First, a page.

Check Point Software Technologies today revealed the number of active malware families decreased by 5 percent in July, as the company disclosed the most prevalent malware families attacking organizations’ networks in the month.
During July, Check Point detected 2,300 unique and active malware families attacking business networks, a 5 percent increase compared to June, with Conficker remaining the most commonly used malware. Despite the overall decrease in active malware the prevalence of mobile malware increased, accounting for 9 percent of active malware – up by 50 percent from June. For the fourth consecutive month HummingBad remained the most commonly used malware to attack mobile devices.
It was the first time in four months Check Point detected a drop in the number of unique malware families, but the total number seen still matches the second all-time highest number recorded in a calendar month this year. The continually high-levels of active malware variants once again highlights the wide range of threats that organizations’ networks face and the scale of the challenges that security teams have in preventing an attack on their business critical information.
In July, Conficker was the most prominent family accounting for 13 percent of recognized attacks; second placed JBossjmx accounted for 12 percent; and third placed Sality was responsible for 8 percent. The top ten families were responsible for 60 percent of all recognized attacks.
July 2016 World Cyber Threat Map – click image to view the live interactive map
The map displays the risk index globally. Green = Low Risk Beige = Medium Risk Red = High Risk White = Insufficient Data
July’s Top 10 “Most Wanted’ Malware
- ↔ Conficker – Worm that allows remote operations and malware download. The infected machine is controlled by a botnet, which contacts its Command & Control server to receive instructions.
- ↑ JBossjmx – Worm that targets systems having a vulnerable version of JBoss Application Server installed. This Worm exploits the JMX Console vulnerability identified by CVE-2010-0738. The malware creates a malicious JSP page on vulnerable systems that executes arbitrary commands. Moreover, another Backdoor is created that accepts commands from a remote IRC server.
- ↓ Sality – Virus that allows remote operations and downloads of additional malware to infected systems by its operator. Its main goal is to persist in a system and provide means for remote control and installing further malware.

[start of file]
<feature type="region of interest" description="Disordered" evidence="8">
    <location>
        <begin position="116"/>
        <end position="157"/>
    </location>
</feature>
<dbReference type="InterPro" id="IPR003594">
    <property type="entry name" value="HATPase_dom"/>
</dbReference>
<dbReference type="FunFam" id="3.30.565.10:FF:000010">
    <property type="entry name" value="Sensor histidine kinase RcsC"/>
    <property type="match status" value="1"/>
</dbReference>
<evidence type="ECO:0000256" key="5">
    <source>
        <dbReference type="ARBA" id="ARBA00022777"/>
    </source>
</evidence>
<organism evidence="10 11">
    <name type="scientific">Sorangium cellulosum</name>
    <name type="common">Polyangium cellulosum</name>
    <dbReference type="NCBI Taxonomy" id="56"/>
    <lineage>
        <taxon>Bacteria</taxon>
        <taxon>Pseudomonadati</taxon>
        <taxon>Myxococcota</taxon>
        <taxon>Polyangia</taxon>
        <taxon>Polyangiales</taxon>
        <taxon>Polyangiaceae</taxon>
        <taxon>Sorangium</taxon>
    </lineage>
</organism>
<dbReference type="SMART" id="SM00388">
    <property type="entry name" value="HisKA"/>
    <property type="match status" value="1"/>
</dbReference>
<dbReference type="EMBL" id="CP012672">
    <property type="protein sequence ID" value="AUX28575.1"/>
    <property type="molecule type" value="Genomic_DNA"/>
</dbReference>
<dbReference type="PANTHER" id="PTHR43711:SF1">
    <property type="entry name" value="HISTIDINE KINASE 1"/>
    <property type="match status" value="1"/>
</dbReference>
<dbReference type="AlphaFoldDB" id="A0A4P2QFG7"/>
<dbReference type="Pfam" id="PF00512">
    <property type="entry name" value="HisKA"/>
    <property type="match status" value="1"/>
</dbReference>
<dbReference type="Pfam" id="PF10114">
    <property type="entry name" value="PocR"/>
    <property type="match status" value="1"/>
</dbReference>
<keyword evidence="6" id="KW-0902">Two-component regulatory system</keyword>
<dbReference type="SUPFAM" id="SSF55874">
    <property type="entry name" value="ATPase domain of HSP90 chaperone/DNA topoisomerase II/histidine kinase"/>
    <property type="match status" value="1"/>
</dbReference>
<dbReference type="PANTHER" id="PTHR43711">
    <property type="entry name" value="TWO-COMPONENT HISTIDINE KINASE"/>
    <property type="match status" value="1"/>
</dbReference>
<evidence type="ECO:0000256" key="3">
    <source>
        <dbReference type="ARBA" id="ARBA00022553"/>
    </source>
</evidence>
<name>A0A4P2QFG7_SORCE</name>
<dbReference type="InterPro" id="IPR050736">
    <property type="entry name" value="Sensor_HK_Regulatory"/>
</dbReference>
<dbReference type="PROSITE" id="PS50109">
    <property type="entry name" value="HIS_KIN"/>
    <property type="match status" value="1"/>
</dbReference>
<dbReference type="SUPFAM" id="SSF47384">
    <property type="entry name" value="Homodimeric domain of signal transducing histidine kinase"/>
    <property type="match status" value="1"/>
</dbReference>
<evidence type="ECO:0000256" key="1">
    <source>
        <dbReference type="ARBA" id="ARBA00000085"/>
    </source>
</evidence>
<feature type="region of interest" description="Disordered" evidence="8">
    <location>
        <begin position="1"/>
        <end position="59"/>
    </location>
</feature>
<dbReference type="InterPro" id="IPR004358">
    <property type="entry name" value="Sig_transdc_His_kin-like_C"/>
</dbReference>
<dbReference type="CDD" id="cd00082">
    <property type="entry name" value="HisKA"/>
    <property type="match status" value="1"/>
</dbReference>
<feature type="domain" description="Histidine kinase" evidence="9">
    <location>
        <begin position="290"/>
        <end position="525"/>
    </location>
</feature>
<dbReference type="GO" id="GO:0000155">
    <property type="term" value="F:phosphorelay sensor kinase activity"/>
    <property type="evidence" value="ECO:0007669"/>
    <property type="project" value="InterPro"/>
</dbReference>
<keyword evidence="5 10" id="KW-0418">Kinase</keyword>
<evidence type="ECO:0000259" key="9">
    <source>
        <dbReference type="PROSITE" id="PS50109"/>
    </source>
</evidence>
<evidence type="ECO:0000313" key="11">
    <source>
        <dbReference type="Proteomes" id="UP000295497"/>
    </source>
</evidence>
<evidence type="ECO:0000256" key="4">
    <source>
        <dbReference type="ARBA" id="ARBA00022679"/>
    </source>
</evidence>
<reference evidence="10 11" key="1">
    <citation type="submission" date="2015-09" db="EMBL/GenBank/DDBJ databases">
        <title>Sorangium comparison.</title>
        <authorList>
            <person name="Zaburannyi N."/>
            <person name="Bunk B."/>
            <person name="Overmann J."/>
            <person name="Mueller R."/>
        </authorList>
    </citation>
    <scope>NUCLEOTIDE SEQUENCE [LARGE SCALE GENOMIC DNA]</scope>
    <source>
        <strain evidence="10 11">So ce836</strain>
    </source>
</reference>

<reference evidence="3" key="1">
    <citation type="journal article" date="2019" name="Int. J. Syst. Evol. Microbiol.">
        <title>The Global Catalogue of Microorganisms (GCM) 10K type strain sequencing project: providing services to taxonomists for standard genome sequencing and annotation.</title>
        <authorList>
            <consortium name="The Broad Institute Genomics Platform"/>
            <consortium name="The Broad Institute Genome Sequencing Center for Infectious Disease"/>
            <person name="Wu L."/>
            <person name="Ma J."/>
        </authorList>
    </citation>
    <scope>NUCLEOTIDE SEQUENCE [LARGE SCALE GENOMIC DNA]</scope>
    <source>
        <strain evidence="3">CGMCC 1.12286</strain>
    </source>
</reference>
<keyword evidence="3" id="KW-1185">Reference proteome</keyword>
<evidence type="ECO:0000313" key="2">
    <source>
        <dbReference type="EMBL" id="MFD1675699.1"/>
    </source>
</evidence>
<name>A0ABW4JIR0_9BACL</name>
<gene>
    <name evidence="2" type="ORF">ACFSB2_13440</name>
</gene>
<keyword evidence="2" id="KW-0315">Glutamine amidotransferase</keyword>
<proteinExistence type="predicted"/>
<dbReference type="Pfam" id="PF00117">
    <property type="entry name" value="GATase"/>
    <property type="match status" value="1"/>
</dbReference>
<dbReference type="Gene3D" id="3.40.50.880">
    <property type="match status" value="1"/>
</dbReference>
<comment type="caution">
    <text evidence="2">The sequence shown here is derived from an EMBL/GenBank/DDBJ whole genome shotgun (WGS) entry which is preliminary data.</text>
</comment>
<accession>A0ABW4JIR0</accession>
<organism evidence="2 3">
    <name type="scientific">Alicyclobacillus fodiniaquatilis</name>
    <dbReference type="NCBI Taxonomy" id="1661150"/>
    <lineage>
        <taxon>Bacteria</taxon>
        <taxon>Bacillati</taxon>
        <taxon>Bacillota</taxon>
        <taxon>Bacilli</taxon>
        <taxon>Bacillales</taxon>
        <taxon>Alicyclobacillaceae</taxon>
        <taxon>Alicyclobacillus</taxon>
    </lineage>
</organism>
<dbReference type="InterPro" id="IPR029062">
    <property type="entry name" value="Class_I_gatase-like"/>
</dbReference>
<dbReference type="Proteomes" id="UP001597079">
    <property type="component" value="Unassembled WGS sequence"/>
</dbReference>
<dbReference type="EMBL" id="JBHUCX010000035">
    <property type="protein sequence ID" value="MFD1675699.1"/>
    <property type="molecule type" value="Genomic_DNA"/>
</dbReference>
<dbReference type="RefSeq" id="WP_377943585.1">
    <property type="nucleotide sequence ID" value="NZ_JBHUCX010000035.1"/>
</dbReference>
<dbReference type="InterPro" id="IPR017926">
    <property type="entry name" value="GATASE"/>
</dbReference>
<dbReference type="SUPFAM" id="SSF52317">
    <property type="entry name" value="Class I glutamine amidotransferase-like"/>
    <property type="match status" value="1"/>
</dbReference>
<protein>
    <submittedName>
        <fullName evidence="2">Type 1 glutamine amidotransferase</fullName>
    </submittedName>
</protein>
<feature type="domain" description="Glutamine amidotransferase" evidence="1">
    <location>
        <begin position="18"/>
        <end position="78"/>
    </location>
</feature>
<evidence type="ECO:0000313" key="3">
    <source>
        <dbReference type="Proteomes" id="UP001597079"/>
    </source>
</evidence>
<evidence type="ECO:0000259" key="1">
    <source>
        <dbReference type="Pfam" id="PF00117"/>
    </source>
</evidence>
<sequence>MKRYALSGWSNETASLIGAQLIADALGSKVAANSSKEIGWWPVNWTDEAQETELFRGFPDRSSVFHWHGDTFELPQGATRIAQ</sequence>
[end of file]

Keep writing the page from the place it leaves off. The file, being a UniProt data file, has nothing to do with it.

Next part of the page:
- ↓ Hummingbad – Android malware that establishes a persistent rootkit on the device, installs fraudulent applications, and with slight modifications could enable additional malicious activity such as installing a key-logger, stealing credentials and bypassing encrypted email containers used by enterprises.
- ↔ Cutwail – Botnet mostly involved in sending spam e-mails, as well as some DDOS attacks. Once installed, the bots connect directly to the command and control server, and receive instructions about the emails they should send. After they are done with their task, the bots report back to the spammer exact statistics regarding their operation.
- ↓ Zeus – Trojan that targets Windows platforms and often used to steal banking information by man-in-the-browser keystroke logging and form grabbing.
- ↓ Zeroaccess – Worm that targets Windows platforms allowing remote operations and malware download. Utilizes a peer-to-peer (P2P) protocol to download or update additional malware components from remote peers.
- ↑ Locky – Ransomware which started its distribution in February 2016, and spreads mainly via spam emails containing a downloader disguised as an Word or Zip attachment, which then downloads and installs the malware that encrypts the user files.
- ↑ RookieUA – Info Stealer designed to extract user account information such as logins and passwords and send them to a remote server.
- ↓ Tinba – Banking Trojan which steals the victim’s credentials using web-injects, activated as the users try to login to their bank website.
About the Check Point Threat Index
Check Point’s threat index is based on threat intelligence drawn from its ThreatCloud World Cyber Threat Map, which tracks how and where cyberattacks are taking place worldwide in real time. The Threat Map is powered by Check Point’s ThreatCloudTM intelligence, the largest collaborative network to fight cybercrime which delivers threat data and attack trends from a global network of threat sensors. The ThreatCloud database holds over 250 million addresses analyzed for bot discovery, over 11 million malware signatures and over 5.5 million infected websites, and identifies millions of malware types daily.